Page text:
How the Commercial Sector
Can Save Energy

Office buildings, department stores, and other buildings in the commercial sector consume about one-third of our nation's electrical energy. Deploying energy conservation measures in many large commercial buildings could reduce this consumption significantly, according to several recent ORNL studies.

A large office building in Washington, D.C., was studied by Howard McLain, S. B. Leigh, and Mike MacDonald, all of the Existing Buildings Research Group in the Buildings Technology Center of ORNL's Energy Division. Using a computer program, they analyzed the all-electric United Unions building before and after energy conservation measures were installed. These measures included modification and replacement of light fixtures and improvements to the heating, ventilating, and air-conditioning (HVAC) system.

ORNL researchers analyzed the United Unions office building (shown here) in
Washington, D. C., before and after energy conservation measures were installed.

The researchers simulated the building's energy consumption using the DOE-2.1D computer program. The program was then used to estimate the energy and cost benefits of the individual conservation measures for a typical meteorological year.

"After the conservation measures were installed," McLain says, "the United Unions building used 37% less energy per year than it did before. The savings in energy costs totaled $163,000 per year, or 35% of the original building energy cost. This savings would cover the cost of the installed measures in 4.3 years."

Half of the savings was the result of the light-fixture changes. The other half was from HVAC system improvements.

"The newly installed computerized energy management and control system, while convenient for building operators, did not contribute much to energy savings," McLain says, "because the operators were already doing a good job with manual controls."

At ORNL, a building energy conservation experiment was carried out at the Energy Division Office Building (Building 3147). "In this building," MacDonald says, "new fixtures have fewer ballasts and fewer but more efficient lamps than the old fixtures. This change reduced the total amount of light by about 50% based on the fact that the building had more lighting than DOE standards allow. The electricity used for lighting was reduced by 70%, and total electricity use for this all-electric building decreased by almost 30%. However, lighting quality appears about equal to previous conditions."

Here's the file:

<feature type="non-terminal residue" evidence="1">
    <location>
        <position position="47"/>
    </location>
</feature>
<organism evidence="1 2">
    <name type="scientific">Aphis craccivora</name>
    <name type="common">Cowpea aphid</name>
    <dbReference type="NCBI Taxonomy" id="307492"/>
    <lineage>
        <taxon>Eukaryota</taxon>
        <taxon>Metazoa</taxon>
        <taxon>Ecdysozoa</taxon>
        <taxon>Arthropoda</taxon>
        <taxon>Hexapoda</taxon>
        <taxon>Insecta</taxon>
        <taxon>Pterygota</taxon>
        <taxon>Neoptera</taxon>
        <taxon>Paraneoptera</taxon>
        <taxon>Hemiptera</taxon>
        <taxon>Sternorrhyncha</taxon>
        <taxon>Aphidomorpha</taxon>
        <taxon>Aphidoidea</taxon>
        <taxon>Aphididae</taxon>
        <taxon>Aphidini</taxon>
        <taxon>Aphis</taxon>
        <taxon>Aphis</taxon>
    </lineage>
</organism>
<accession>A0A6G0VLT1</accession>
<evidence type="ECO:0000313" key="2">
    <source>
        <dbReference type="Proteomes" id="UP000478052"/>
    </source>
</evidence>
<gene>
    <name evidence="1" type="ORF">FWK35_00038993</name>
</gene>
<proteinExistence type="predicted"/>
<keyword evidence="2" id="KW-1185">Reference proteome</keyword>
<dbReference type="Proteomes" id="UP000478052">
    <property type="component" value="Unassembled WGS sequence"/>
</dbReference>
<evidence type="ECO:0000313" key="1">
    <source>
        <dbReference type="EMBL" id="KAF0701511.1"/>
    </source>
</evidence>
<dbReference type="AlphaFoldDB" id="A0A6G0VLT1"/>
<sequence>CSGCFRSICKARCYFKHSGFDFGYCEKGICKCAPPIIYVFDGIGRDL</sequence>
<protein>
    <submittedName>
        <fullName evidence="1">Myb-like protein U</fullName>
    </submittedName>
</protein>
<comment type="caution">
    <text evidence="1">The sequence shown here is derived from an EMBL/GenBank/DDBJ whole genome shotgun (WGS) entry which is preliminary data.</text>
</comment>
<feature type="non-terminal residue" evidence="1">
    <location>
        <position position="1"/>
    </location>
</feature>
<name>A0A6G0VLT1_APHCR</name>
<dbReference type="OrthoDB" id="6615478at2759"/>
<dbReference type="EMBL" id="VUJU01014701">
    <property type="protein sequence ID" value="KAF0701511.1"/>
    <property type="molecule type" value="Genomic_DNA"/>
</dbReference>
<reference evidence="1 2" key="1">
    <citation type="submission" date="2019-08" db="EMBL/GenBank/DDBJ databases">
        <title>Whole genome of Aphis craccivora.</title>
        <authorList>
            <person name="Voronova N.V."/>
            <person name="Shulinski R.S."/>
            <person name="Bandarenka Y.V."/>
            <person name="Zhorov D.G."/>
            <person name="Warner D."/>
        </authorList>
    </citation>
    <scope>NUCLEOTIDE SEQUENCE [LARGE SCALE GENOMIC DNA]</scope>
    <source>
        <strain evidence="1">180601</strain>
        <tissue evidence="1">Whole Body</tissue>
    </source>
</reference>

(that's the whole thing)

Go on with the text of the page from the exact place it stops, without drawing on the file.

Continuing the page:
In another study, MacDonald found that Commonwealth Electric, an electric utility in Massachusetts, saved energy in a demand-side management (DSM) program by giving tenants and owners of commercial buildings financial incentives to install more-efficient lighting.

"Throughout their history, utility DSM programs have saved a total of only about 0.3% of the energy used by residential and commercial buildings in the United States," he says. "Utilities are more strongly motivated by the potential to cut peak demands for electricity to reduce the need for costly new power plants and the associated financial risk.

"To achieve substantial savings, the United States needs a program 10 times larger than the collection of current DSM programs. An infrastructure of partnerships is needed to make it easier and more attractive for owners of commercial buildings, especially the large ones, to alter and maintain their buildings to save energy. Such an infrastructure is now being developed through the Rebuild America initiative."

In October 1993, President Clinton's Climate Change Action Plan was initiated in response to the Earth Summit in June 1992 in Brazil, which drew representatives from more than 200 countries. The plan's first item of action is the "Rebuild America" initiative, because energy use in buildings accounts for about 36% of the carbon dioxide emissions produced in the United States. These emissions could contribute strongly to global warming.

BTC's Existing Buildings Research Group was one of the original participants in formulating the Rebuild America initiative. Much of the input came from ORNL's Bill Mixon (now retired) and Mike MacDonald. ORNL is now developing a handbook for Rebuild America "partners," in collaboration with other national laboratories and private organizations.

"Rebuild America," MacDonald says, "will involve partnerships of state and local governments and others who will deal with engineering firms, financial companies, and commercial building owners. The partnerships will help get financing for installing energy conservation measures in commercial and multifamily buildings."

Six partners were selected by DOE for financial assistance in the first round of partner selection. These six partners have goals of retrofitting 200 million square feet of commercial and multifamily buildings to save over 0.5 billion kilowatt hours per year of electricity and over 0.01 quadrillion British thermal units per year of natural gas.

In short, Rebuild America will make institutional arrangements to deploy existing energy-efficiency technologies in commercial and multifamily buildings. These measures can save significant amounts of energy and money and help protect the environment.

Carolyn Krause


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